BOOK REVIEW: Fat Free Nation by Naomi Downing

Fat Free Nation cover.jpg

Fat Free Nation by Naomi Downing is a compelling indictment of an out-of-control bureaucracy and the unintended consequences of government meddling. It’s also a damn fine dystopian novel every bit as intense as The Hunger Games.

Downing sets the stage of her dystopian world with a quick introduction:

“The year is 2148 and because of the rise of overweight people, our government created a law that everyone must be within a certain weight range. All junk and fast-food has been outlawed but can still be found in the many black markets. All citizens from the age of eight to twenty-nine who are overweight are sent to government-run weight loss camps. Over the age of thirty and overweight is a death sentence. The camps are split into three age groups. Camp One is for anyone ages eight to twelve, Camp Two is ages thirteen to seventeen, and Camp Three is ages eighteen to twenty-nine. If you age out of a camp and are not within the healthy weight range, in other words you can’t go from one camp to another, you die.”

Fat Free Nation is a fast-paced, dialogue-driven story about Jenna, an overweight 17-year-old who along with her twin brother is on the run from the fat police. From the opening, Downing efficiently establishes the relationship between the likable, feisty, book-loving protagonist Jenna and her protector-brother Will.

By the end of the first chapter, the twins are captured in a raid by authorities, including a sadistic bureaucrat named Major, and transported for orientation into a fat camp where failure results in execution.

Jenna enters fat camp weighing 210 pounds, which is 90 pounds over the government’s limit by law for her age. Jenna and Will have been on the run for 10 years, so adjusting to the highly regimented rules of the camp are tough on their free spirits.

The camp reminded me of an extreme amalgam of prison and Army basic training where the instructors enjoy torturing teenagers. Campers are tagged with trackers on their ankles, forced to write truthfully in journals, and given every opportunity to exercise.

I liked how Downing describes Jenna’s attitude when she arrives at her cabin at fat camp.

“The screen door creaked as Jenna walked in, there was no solid door. There were eight beds, four on each wall. As Jenna walked to the one at the end the smell of sweat and blood filled her nose. The door to the bathroom area was open and inside Jenna could see five toilet stalls, a row of sinks, and an open shower area. At the foot of her bed there was a closed door. Jenna dropped her bag onto the bed, wafting the stale odor of dried piss into her nose.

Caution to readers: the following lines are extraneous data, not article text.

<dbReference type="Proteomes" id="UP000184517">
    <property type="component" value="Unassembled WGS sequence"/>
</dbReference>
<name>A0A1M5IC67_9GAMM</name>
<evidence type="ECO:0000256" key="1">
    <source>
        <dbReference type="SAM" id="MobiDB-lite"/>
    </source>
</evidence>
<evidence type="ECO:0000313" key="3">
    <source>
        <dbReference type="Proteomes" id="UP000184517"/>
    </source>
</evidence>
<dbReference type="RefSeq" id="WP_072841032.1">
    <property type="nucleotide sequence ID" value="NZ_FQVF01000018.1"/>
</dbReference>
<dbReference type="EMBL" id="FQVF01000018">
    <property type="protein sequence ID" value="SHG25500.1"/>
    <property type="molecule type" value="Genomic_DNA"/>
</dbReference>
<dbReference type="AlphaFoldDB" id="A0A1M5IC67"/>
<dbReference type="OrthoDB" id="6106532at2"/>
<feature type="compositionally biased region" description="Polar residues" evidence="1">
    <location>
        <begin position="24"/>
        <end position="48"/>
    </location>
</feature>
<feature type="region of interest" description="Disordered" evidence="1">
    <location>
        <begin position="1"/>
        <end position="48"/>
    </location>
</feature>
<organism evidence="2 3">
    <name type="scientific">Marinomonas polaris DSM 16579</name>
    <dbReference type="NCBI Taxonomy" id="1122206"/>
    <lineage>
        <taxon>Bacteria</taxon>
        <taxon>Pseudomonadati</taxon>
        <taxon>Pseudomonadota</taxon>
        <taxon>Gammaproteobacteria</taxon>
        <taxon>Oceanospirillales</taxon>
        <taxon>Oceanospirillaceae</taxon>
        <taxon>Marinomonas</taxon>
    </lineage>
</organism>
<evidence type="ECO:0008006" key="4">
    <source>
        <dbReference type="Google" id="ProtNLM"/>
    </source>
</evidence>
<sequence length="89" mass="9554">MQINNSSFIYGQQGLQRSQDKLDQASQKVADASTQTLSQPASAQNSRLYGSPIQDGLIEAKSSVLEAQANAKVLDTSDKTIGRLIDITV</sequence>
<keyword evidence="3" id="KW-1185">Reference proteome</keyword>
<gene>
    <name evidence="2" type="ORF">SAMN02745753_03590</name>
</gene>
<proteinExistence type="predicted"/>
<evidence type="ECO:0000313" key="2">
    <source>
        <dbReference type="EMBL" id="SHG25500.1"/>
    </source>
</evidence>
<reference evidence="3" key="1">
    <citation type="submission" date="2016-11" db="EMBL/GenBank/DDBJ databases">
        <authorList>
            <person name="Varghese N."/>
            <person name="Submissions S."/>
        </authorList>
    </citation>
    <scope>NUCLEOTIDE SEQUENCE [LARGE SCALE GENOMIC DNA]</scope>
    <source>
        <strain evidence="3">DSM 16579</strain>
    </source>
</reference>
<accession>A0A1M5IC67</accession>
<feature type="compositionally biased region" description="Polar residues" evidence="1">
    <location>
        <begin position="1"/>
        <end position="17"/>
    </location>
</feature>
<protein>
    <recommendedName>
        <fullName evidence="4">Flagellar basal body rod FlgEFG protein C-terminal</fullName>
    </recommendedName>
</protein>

“Charming,” Kasey wrinkled her nose.

“I’ve lived in worse,” Jenna shrugged.

The fat camp boss Major is as cruel of a villain as I’ve encountered in a story. I winced every time Jenna forgot to address Major as “sir” because the omission usually resulted in physical abuse for the heroine. I wondered how much more punishment Jenna could take.

Major is extremely unhinged psychologically. If he finds contraband, he punishes the teens with ten or more lashes of his whip or 24 hours in a sweat box. Disrespect gets a bullet to the face. Escape attempts result in slit throats. Major revels in intimidating and torturing the campers.

My favorite moment in Fat Free Nation is in Chapter 4 when Jenna understands her desire to survive is stronger than she realizes.

“I don’t want to die, Jenna thought, this world sucks but I want to live.”

That’s as raw and honest of a self-assessment as a character can make.

Major’s right-hand woman is Starling, an assistant who follows the sadistic camp leader’s orders to the letter but doesn’t feel any joy about her job performance. Starling shows a surreptitious sympathy for Jenna.

About a third of the way into the story, a tragedy results in a bombshell revelation followed by another stunning disclosure. I’ll stop here to avoid any spoilers, but the rebellious Jenna’s will is tested time and again.

The only issue I had with Fat Free Nation is the final scene — really the final sentence — because I’ve never been a fan of cliffhangers. With that said, the last sentence is a hell of a moment.

Published by J. Ellington Ashton Press and released August 17, Fat Free Nation is a gritty dystopian novella as well as a powerful metaphor for prejudice and government overreach in our own world today.

Perhaps the most telling moment in Fat Free Nation is a scene where rage and vengeance are about to overtake Jenna, but a voice from the past lends her strength.

“I know you’re hurting and want to hurt them, but you can’t. We need to stay the sane ones in this fucked up world.”

That’s not only a powerful reminder to Jenna, but to everybody as we go forward in the highly charged political and socio-economic atmosphere of the 21st century.

BOOK REVIEW: The Crackhouse in the Desert by Dani Brown

The Crack House in the Desert is a horror novel written by Dani Brown and released by J. Ellington Ashton Press on July 4. Kindle length: 133 pages.